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The NZ Herald has been playing at swinging the election (again). A few hours ago it ran a headline referring to the Opposition Leader as an "insidious" climate denier. After putting up that headline with the word "insidious" alongside Chris Luxon's name for hours, probably influencing many voting intentions, the paper appear to have taken it down, changing it to, "Climate change: Simon Wilson-Chris Luxon gets it right & terribly wrong on NZ Steel deal".

The article, however, still states, "It’s an insidious form of climate denialism [for Luxon] to suggest “Kiwi battlers” don’t need climate action and/or don’t need a Government prepared to force, cajole and when necessary bribe the big emitters into it". Luxon is not a climate denier. Radio NZ report how he stated to his caucus in February, "If you're a climate denier or climate minimizer today, that's just not an acceptable position."

So what is Mr Wilson on about? There are different opinions about how to best address climate change. The view amongst most of the economics profession, as well as Luxon, is that pricing carbon is the best way to go, either using a carbon tax or Emissions Trading Scheme (like in NZ). The Herald writer has another opinion and instead supports command-and-control regulations and subsidies, believing that carbon taxes are not high enough.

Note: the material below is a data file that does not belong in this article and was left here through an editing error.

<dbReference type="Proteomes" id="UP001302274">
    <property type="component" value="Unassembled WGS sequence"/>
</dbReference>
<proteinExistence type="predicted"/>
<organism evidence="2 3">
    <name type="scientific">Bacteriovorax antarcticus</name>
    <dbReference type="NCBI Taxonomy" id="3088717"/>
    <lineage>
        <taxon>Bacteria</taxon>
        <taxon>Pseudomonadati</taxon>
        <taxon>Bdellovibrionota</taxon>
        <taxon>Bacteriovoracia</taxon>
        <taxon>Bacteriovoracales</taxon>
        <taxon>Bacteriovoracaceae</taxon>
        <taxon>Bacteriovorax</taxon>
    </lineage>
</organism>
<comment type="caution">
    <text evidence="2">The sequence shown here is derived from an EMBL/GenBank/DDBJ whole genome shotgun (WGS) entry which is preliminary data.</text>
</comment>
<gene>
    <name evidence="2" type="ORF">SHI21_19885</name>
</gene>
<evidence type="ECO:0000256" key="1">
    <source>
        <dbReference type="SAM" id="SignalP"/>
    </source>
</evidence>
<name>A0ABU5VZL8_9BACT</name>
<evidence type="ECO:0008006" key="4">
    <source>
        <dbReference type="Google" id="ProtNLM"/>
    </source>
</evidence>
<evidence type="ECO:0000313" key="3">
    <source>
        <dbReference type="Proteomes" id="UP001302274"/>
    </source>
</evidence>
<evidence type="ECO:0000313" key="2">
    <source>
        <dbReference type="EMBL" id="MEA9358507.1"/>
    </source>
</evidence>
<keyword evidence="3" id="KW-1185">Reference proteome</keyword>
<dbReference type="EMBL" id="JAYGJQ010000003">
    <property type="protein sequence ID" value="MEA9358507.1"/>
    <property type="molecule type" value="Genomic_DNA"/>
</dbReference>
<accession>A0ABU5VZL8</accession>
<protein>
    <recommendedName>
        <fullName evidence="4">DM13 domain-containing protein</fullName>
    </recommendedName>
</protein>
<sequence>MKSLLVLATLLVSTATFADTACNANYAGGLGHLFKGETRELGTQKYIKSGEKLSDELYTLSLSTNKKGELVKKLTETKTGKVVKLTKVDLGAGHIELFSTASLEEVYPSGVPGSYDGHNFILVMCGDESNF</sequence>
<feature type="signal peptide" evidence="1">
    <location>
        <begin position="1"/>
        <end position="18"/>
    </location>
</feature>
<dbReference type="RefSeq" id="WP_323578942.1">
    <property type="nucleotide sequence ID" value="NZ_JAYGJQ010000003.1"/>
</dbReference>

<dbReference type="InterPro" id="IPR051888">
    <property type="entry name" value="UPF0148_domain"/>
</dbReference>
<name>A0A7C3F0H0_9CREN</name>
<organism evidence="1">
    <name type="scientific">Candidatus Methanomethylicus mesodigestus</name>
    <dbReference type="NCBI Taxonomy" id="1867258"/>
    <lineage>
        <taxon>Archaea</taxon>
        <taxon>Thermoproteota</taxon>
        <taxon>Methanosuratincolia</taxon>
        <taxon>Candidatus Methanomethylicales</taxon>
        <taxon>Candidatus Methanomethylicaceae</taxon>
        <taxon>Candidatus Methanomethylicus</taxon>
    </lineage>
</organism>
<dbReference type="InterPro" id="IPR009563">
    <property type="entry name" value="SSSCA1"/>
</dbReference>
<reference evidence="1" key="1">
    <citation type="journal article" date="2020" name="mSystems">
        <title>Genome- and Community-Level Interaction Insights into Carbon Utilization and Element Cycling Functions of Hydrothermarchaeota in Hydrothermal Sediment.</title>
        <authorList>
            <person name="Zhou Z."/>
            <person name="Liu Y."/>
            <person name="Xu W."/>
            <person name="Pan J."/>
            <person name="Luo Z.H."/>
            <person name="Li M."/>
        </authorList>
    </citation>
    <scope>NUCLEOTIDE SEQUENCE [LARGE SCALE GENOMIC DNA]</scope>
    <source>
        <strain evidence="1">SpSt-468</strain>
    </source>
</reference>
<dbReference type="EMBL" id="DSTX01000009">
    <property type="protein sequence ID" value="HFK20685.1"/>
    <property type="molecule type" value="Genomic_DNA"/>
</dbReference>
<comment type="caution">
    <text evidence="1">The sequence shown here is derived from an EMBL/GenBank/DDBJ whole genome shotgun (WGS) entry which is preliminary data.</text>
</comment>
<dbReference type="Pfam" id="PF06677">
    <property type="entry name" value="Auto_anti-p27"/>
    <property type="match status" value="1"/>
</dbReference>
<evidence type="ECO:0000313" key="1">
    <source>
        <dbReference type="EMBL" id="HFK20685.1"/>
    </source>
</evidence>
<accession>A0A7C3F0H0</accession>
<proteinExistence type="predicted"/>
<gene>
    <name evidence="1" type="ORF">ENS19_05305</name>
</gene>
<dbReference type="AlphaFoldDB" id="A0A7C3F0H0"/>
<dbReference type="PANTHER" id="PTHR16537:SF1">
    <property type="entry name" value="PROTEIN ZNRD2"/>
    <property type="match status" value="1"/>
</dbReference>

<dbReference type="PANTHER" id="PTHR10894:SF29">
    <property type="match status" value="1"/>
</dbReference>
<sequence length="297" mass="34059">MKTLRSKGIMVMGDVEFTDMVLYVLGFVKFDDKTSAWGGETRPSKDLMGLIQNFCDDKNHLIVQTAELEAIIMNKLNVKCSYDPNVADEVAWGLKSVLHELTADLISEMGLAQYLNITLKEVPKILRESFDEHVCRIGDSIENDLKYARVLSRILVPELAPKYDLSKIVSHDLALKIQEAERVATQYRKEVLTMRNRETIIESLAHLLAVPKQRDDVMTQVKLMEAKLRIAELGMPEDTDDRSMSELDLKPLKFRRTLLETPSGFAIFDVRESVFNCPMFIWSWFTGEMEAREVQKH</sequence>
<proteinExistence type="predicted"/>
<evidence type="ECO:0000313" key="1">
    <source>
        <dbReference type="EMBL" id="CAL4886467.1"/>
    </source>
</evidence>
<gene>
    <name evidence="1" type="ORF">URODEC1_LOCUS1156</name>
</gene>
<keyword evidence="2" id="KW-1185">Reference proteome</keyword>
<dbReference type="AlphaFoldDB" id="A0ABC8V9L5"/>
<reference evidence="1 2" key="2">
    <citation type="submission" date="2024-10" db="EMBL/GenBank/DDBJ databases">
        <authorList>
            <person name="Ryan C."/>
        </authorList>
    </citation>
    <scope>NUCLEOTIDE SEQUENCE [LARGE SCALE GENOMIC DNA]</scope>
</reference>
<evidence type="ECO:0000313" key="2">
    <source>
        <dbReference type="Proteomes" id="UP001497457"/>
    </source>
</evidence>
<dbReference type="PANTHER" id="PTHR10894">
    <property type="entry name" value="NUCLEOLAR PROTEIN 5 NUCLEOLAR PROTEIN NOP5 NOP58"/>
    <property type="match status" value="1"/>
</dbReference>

Those are simply two different opinions regarding how best to cut emissions. For a paper to run an article supporting regulation / subsidies that accuses the Leader of the Opposition who instead supports pricing carbon as taking an "insidious" position is out-of-order. The Herald ran a headline for hours designed to inflict maximum damage to Luxon. Did the paper replace the headline on legal advice? Whatever the reason, the damage was done.


The Police Minister, Ginny Andersen, told interviewer Jack Tame that, "I've always said that my aim as Police Minister is to try and make NZers feel safe."When repeatedly asked by Tame for evidence that Kiwis were feeling safer under Labour, she replied it was "probably an impossible task to measure".

But her own Government has stated that it is not impossible to measure, referencing surveys that ask random samples of Kiwis how safe they feel from crime. This is how Immigration NZ summarizes its "reading" of that evidence on its website:

Safe & Secure:

While feeling safe is a luxury in many places, it’s one that NZers are accustomed to.

NZ [is ranked] as the world's second safest country, just after Iceland.

So the Immigration Minister is busy contradicting her colleague, the Police Minister, telling the world that not only have feelings of safety from crime been measured, but that using such measures there is nowhere on the planet safer than NZ (aside from Iceland with its few hundred thousand people & a few trolls).


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Robert MacCulloch

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